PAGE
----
Few people may have ever heard of Krumbach before, or be able to tell you a single thing about the tiny village in western Austria. But this month it’s garnering international attention for a project that has given its 1,000 inhabitants unique bragging rights – they’ve got the best bus shelters in the world.
Last year, the Kulturverein Krumbach, a local cultural group, invited seven architects from around the world to design and help build bus shelters for the area. None of the architects would be paid, although they would get a one-week holiday in the village. All of them said yes. Keep in mind, this is a group of world-renowned architects such as Japan’s Sou Fujimoto, Chile’s Smiljan Radic and Pritzker Prize-winners Wang Shu and Lu Wenyu.
Few if any of their creations will be recognizable as bus shelters, but that’s the point. Replacing all the former shelters in the village with these structures and their sculptural adventurousness will help not only rethink what’s possible when it comes to public buildings, but also attract tourists. The bus shelters were unveiled earlier this month and are now in use.
The international media attention the ambitiously whimsical project has garnered has already boosted the area’s profile among prospective tourists. It’s proof that you can make something as mundane as a bus shelter architecturally inspiring, even poetic.
Dietmar Steiner, director of the Architecture Centre Vienna, and Marina Hämmerle from the Vorarlberg Architecture Institute, who helped to pick the architects, said that each architect was chosen for a particular reason.
“They should be interested in sustainability, local traditions and contexts and have shown their talent as outstanding architects with examples of ‘sculptural’ ambition,” Steiner said in an e-mail.
Last April, six of the architects visited the village to get a sense of the geography and culture. Then, with all the designs approved by summer, the architects worked with approximately 200 local craftspeople and architects to make their visions real.
Spanish architects Antón Garcí-Abril and Débora Mesa of Ensamble Studio built a bus stop inspired by the stacks of untreated oak planks seen throughout workshops in the region.
“From afar it looks like a sculptural object posed on the landscape. From a middle distance like a stack of wood planks recently cut and ready to be transported elsewhere. As you get closer, the interior of the space invites you to enter and experience it, to use it in different ways,” Mesa said in an e-mail.
The area’s reputation for wooden architecture is what attracted the Norwegian architecture firm Rintala Eggertsson Architects, who built a two-storey shelter, with the second floor facing away from the road so that people waiting for the bus can sit and watch a tennis match on the adjacent court.
“To build out of wood in Vorarlberg is therefore an honour. It is like being invited to Italy to show how to make good pizza,” Sami Rintala said in an e-mail.
Other architects were similarly inspired by the landscape.
Arguably the most striking of the seven, the bus stop designed by Belgian architects Jan de Vylder, Inge Vinck and Jo Taillieu of the firm dvvt, is a folded triangle inspired by a trip through the Alps on their way to the area.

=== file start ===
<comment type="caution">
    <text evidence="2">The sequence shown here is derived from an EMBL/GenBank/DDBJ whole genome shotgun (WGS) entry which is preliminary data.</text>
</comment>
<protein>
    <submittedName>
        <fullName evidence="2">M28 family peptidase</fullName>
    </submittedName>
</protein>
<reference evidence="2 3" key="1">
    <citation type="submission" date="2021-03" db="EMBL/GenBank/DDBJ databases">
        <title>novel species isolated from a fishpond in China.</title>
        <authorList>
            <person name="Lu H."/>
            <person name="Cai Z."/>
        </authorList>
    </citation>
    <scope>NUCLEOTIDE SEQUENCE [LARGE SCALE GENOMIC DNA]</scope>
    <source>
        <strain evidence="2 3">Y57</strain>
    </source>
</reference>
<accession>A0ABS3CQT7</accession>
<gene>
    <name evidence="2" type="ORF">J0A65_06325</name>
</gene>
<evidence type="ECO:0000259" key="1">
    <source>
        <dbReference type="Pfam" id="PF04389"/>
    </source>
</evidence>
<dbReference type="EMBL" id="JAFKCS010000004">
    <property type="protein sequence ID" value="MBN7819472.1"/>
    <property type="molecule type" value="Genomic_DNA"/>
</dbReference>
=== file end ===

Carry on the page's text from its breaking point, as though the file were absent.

Sou Fujimoto’s design, barely recognizable as a bus shelter, is made of thin, steel rods and a winding staircase. He was inspired more by the poetry of a bus stop than simple utility.
“By climbing up the heights overlooking the distance, people would ‘wait’ – for the bus, for a friend, for something to come, for your future or overlooking the destination of their own. A bus stop is a place to wait. People see far away when they wait. People give their heart to faraway places. It is a place for the fundamental act of waiting,” he said through a translator in an e-mail.
While all the bus stops are striking, most of them are more architecturally interesting to look at than they are practical. You could stare at them on a sunny day and be awed, but once it starts raining or snowing, you’d probably want to be elsewhere.
Practicality was never the priority. And the novelty of the project no doubt helped to attract the high calibre of participants, says Cheryl Atkinson, an associate professor at Ryerson University’s Department of Architectur`al Science.
“Small projects are interesting,” she says, pointing out that Winnipeg hosts an annual competition to design warming huts, structures where cross-country skiers can stop and take a break from the cold, that produces exceptional work.
One of this year’s winners, for instance, used hundreds of pool noodles to create a geodesic dome.
Ultimately, the creative freedom afforded the architects – they were told to build any bus shelter they wanted so long as it had a maximum footprint of six square metres and no energy demands – accounts for the project’s success.
Don’t expect anything like these in large urban centres in North America, says Atkinson, who is on the design review panel for Metrolinx, the government agency that helps oversee the Greater Toronto Area’s transit system.
“If it was being done in North America, it would come with all sorts of pre-conditions,” she says.
Krumbach’s cultural association plans to do more projects, but they are taking their time to decide what to tackle next, Steiner said.
“The bus-stop project was such a great effort for all the voluntarily involved people, architects, workshops, sponsors, so they need some recreational time for the next project.”
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